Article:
Suffolk Wildlife Trust
Carlton & Oulton Marshes is a lowland reserve in the Waveney Valley. It consists of meadows, wet grassland, reedbeds, marsh and woodland.
An astounding 15 kinds of dragonfly have been spotted here
Carlton & Oulton Marshes lies in the Waveney Valley at the southern tip of the Norfolk Broads and is part of the Suffolk Broads. It comprises a jigsaw of grazing marsh, fens, peat pools, short fen meadow, tall litter fen, dykes, pools and scrub. Mostly man-made, these habitats have developed over hundreds of years of traditional management and now host specialised wildlife.
Reserve notices (April 2015)
- There is a footpath diversion on the reserve due to work on the river wall
- Sprats Water will remain closed due to fire destroying the reedbed and tall fen areas - this will allow for the vegetation to recover
This reserve is the Broads in miniature. Flower studded marshes drained by a system of dykes and grazed by cattle in summer, creates a paradise for marsh land birds and birds of prey including the hobby and marsh harrier. . In early summer there is a fabulous display of southern marsh orchid, marsh marigold and ragged-robin, together with the scarcer bogbean, bog pimpernel and marsh cinquefoil. Water vole may also be seen in and around the dykes along with special plants including the rare and protected water soldier.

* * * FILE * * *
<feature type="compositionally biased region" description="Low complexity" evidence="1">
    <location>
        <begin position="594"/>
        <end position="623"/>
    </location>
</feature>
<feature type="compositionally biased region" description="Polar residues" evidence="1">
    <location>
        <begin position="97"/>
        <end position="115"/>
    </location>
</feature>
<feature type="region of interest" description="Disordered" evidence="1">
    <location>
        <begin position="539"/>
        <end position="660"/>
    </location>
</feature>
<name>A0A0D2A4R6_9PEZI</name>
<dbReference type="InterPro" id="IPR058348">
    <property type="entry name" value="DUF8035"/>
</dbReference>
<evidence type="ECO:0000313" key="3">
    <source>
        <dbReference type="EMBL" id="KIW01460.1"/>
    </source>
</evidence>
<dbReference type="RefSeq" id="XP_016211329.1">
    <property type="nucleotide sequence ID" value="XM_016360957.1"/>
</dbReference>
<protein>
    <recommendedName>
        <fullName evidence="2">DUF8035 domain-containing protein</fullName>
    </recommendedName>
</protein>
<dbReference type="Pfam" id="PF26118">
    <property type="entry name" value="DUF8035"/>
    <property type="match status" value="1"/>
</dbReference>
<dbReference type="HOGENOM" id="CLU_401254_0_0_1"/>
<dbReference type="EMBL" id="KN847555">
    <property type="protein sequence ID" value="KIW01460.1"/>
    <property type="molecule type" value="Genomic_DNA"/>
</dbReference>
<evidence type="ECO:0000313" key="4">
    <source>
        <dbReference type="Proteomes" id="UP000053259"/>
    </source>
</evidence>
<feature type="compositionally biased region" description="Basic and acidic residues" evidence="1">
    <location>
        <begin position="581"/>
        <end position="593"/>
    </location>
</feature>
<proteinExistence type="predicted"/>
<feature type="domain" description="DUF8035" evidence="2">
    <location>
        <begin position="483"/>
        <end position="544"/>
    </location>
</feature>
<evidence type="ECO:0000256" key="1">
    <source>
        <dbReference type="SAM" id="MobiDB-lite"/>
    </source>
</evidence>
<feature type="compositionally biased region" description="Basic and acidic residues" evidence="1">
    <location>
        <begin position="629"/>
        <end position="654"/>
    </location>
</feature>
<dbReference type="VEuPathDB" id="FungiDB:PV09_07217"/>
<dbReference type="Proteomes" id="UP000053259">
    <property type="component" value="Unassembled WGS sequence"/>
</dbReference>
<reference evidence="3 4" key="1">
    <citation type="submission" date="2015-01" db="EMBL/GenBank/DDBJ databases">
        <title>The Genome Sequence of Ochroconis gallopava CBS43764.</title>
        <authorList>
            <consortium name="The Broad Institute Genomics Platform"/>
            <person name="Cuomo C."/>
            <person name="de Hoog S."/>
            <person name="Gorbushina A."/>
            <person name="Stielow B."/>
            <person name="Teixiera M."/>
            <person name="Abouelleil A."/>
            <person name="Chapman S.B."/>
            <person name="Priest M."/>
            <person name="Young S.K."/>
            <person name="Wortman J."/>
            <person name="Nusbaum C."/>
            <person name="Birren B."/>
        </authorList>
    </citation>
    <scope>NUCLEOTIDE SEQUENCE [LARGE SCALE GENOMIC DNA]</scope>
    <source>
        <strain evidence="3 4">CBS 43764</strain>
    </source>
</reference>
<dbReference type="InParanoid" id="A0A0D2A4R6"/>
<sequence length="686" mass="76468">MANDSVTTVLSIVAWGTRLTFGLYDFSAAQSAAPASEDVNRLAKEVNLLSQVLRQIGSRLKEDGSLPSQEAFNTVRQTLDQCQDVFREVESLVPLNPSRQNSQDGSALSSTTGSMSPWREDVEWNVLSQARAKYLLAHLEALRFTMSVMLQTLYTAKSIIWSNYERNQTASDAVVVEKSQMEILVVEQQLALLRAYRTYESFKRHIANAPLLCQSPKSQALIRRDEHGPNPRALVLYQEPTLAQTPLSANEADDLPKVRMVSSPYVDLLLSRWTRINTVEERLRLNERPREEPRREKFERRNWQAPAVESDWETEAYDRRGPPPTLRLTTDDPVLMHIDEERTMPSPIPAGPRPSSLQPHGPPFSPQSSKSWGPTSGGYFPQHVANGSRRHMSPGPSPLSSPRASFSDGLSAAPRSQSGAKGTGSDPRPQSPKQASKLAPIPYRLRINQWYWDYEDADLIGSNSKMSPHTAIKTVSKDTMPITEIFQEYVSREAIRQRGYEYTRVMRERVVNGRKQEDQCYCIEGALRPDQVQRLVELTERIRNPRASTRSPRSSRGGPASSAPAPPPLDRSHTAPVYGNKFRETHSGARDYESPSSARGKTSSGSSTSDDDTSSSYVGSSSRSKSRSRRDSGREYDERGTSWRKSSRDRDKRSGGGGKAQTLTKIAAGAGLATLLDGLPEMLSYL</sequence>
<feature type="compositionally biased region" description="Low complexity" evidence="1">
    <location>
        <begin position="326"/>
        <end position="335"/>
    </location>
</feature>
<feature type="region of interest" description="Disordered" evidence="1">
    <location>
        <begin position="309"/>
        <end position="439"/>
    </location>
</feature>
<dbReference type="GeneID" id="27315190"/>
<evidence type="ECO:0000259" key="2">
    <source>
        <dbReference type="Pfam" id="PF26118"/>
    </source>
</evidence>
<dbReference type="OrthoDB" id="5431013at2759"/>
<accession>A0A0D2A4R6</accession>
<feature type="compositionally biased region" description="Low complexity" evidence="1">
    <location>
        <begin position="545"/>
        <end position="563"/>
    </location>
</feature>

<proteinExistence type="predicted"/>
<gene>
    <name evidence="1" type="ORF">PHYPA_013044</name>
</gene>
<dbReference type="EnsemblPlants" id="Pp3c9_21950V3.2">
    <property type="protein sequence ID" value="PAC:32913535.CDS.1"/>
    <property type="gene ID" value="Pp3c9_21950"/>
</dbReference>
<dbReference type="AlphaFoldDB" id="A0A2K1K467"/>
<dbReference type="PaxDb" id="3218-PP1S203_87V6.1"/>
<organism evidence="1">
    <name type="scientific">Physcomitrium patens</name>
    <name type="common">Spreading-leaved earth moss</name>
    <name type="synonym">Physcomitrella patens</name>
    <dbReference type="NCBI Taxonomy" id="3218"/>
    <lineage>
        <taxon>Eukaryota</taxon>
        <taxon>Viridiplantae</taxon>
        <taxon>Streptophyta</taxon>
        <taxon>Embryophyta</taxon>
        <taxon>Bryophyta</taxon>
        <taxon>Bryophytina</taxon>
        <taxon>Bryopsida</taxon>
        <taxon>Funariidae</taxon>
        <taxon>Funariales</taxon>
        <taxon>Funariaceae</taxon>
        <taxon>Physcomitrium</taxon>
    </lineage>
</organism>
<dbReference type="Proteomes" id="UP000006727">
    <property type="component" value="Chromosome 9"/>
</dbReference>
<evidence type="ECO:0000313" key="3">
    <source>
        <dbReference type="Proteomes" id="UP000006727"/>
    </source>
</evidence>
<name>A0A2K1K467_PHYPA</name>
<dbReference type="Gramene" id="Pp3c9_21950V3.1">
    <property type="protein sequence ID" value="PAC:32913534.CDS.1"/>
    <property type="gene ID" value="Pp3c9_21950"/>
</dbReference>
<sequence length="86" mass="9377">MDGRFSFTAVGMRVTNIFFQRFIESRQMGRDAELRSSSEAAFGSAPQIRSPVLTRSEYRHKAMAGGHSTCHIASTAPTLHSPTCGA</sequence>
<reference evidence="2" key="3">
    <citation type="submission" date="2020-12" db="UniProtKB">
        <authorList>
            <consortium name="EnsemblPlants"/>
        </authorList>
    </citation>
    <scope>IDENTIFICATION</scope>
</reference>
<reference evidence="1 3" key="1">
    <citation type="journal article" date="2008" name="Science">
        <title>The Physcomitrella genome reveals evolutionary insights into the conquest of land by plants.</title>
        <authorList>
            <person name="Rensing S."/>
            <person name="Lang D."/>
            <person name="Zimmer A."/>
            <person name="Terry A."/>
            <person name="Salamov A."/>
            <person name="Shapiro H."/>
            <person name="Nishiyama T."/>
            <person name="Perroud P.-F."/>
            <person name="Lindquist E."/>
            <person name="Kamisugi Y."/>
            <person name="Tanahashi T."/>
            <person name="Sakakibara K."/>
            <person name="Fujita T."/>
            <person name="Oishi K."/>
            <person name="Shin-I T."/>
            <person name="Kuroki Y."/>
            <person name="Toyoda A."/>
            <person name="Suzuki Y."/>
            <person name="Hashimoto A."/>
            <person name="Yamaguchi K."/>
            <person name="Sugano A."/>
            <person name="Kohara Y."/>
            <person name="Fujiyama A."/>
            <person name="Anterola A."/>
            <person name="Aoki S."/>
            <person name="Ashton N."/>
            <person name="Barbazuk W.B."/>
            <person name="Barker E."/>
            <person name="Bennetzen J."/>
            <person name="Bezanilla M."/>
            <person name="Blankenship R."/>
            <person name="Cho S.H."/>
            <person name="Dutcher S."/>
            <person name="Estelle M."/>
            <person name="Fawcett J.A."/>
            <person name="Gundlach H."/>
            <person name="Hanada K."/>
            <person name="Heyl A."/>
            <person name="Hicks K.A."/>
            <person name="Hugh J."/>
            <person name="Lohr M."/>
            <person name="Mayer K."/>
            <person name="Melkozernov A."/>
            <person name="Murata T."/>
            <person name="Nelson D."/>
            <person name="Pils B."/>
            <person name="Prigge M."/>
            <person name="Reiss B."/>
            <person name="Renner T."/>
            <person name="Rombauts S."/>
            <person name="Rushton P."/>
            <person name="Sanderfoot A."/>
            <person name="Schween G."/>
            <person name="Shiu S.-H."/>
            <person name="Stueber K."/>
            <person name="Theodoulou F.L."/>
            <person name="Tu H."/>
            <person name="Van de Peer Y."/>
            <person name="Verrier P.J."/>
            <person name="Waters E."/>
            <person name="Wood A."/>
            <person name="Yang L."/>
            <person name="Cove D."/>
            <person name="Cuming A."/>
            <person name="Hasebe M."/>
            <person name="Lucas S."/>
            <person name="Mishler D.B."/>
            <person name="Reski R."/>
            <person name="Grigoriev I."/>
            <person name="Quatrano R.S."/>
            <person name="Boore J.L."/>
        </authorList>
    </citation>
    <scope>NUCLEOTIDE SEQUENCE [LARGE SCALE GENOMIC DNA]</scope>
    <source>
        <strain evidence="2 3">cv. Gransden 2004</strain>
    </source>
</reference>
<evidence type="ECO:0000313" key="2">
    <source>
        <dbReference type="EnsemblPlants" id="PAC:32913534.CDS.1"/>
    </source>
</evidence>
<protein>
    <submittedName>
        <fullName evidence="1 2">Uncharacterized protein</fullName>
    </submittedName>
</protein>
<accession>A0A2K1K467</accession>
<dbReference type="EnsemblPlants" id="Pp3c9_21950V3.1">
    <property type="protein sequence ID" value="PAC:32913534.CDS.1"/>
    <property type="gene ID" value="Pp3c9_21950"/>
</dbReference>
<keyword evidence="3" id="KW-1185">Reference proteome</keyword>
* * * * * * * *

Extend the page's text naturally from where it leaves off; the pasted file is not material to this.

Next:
In early summer wet fen meadows around Sprat’s Water are bursting with ragged-robin, & southern marsh orchid, lesser and greater spearwort and bogbean. Both Sprat’s and Round Water are the result of peat digging carried out long ago. The open water in both these pools is heaving with life including insectivorous bladderwort. This unusual plant lives off unsuspecting water fleas which it traps and digests in bladder-like sacs under water. These habitats are ideal for the rare fen raft spider which was successfully reintroduced to the reserve in 2012.
Carlton & Oulton Marshes one of the best places in the UK for a range of freshwater snails which reflects the good water quality in the dykes. The reserve is also one of the best sites in East Anglia to see grasshopper warblers. The reed and sedge beds along the river wall make ideal nesting cover for reed and sedge warblers, bearded tit, Cetti’s warbler and marsh harrier. The marshes are also ideal for wintering wildfowl and breeding waders with large numbers of wigeon, teal and snipe.